Directory Structure

The Processing Unit Jar File

Much like a JEE web application or an OSGi bundle, The Processing Unit is packaged as a .jar file and follows a certain directory structure which enables the GigaSpaces runtime environment to easily locate the deployment descriptor and load its classes and the libraries it depends on. A typical processing unit looks as follows:


The processing unit jar file is composed of several key elements:

  • META-INF/spring/pu.xml (mandatory): This is the processing unit’s deployment descriptor, which is in fact a Spring context XML configuration with a number of GigaSpaces-specific namespace bindings. These bindings include GigaSpaces specific components (such as the space for example). The pu.xml file typically contains definitions of GigaSpaces components (space, event containers, remote service exporters) and user defined beans which would typically interact with those components (e.g. an event handler to which the event containers delegate the events, or a service beans which is exposed to remote clients by a remote service exporter).

  • META-INF/spring/sla.xml (not mandatory): This file contains SLA definitions for the processing unit (i.e. number of instances, number of backup and deployment requirements). Note that this is optional, and can be replaced with an <os:sla> definition in the pu.xml file. If neither is present, the default SLA will be applied. Note, the sla.xml can also be placed at the root of the processing unit. SLA definitions can be also specified at the deploy time via the deploy CLI or deploy API.

SLA definitions are only enforced when deploying the processing unit to the GigaSpaces service grid, since this environment actively manages and controls the deployment using the GSM. When running within your IDE or in standalone mode these definitions are ignored.

  • META-INF/spring/ (not mandatory): Enables you to externalize properties included in the pu.xml file (e.g. database connection username and password), and also set system-level deployment properties and overrides, such as JEE related deployment properties (see this page for more details) or space properties (when defining a space inside your processing unit). Note, the can also be placed at the root of the processing unit.

  • User class files: Your processing unit’s classes (here under the com.mycompany.myproject package)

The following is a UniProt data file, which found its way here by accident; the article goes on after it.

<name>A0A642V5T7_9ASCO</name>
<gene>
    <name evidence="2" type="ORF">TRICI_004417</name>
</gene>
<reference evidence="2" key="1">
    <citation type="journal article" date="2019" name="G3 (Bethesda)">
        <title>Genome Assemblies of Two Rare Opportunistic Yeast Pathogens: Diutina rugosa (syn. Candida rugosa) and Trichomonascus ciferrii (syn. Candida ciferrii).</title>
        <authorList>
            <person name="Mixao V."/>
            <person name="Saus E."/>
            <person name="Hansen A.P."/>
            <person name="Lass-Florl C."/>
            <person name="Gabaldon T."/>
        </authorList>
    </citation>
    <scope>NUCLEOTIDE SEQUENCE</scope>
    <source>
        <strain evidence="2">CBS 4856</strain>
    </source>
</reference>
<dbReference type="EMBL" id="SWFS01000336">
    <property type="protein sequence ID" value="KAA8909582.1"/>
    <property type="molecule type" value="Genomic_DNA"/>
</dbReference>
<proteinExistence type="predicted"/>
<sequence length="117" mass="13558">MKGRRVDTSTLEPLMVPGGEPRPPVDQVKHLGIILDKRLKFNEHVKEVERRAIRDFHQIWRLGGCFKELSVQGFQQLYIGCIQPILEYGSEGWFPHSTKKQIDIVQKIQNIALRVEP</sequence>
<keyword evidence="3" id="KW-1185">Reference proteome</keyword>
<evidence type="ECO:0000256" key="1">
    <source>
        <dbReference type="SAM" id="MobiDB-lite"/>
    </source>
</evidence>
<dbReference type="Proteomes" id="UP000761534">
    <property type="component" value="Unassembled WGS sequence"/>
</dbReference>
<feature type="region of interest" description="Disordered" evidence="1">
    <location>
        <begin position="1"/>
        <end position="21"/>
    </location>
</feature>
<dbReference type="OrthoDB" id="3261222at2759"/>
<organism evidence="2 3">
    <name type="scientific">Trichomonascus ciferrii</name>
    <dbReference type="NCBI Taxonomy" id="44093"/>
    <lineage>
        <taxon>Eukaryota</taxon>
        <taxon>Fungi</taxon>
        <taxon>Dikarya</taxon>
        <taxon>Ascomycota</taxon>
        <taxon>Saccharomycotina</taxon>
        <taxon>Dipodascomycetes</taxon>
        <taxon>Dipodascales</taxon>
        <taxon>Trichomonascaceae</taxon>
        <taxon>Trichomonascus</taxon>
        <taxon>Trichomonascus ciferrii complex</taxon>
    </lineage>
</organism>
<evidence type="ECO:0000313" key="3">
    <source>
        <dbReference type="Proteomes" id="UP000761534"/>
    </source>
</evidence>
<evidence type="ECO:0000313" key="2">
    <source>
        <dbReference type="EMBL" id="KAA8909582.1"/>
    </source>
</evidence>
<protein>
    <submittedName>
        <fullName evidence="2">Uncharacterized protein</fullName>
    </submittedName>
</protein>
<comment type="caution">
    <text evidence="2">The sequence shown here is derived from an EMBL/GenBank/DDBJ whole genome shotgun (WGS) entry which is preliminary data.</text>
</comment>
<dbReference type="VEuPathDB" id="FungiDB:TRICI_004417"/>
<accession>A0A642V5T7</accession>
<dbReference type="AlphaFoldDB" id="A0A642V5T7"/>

• lib: Other jars on which your processing unit depends, e.g. commons-math.jar or jars that contain common classes across many processing units.

  • META-INF/MANIFEST.MF (not mandatory): This file could be used for adding additional jars to the processing unit classpath, using the standard MANIFEST.MF Class-Path property. (see Manifest Based Classpath for more details)

You may add your own jars into the runtime (GSC) classpath by using the PRE_CLASSPATH and POST_CLASSPATH variables. These should point to your application jars.

Sharing Libraries Between Multiple Processing Units

In some cases, multiple Processing Units use the same JAR files. In such cases it makes sense to place these JAR files in a central location accessible by all the Processing Units rather than packaging them individually with each of the Processing Units. Note that this is also useful for decreasing the deployment time in case your Processing Units contain a lot of 3rd party jars files, since it saves a lot of the network overhead associated with downloading these JARs to each of the GSCs. There are three options to achieve this:

lib/optional/pu-common directory

JAR files placed in the <XAP root>/lib/optional/pu-common directory will be loaded by each Processing Unit instance in its own separate classloader (called the Service Classloader, see the section below).

This means they are not shared between Processing Units on the same JVM, which provides an isolation quality often required for JARs containing the application’s proprietary business-logic. On the other hand this option consumes more PermGen memory (due to potentially multiple instances per JVM).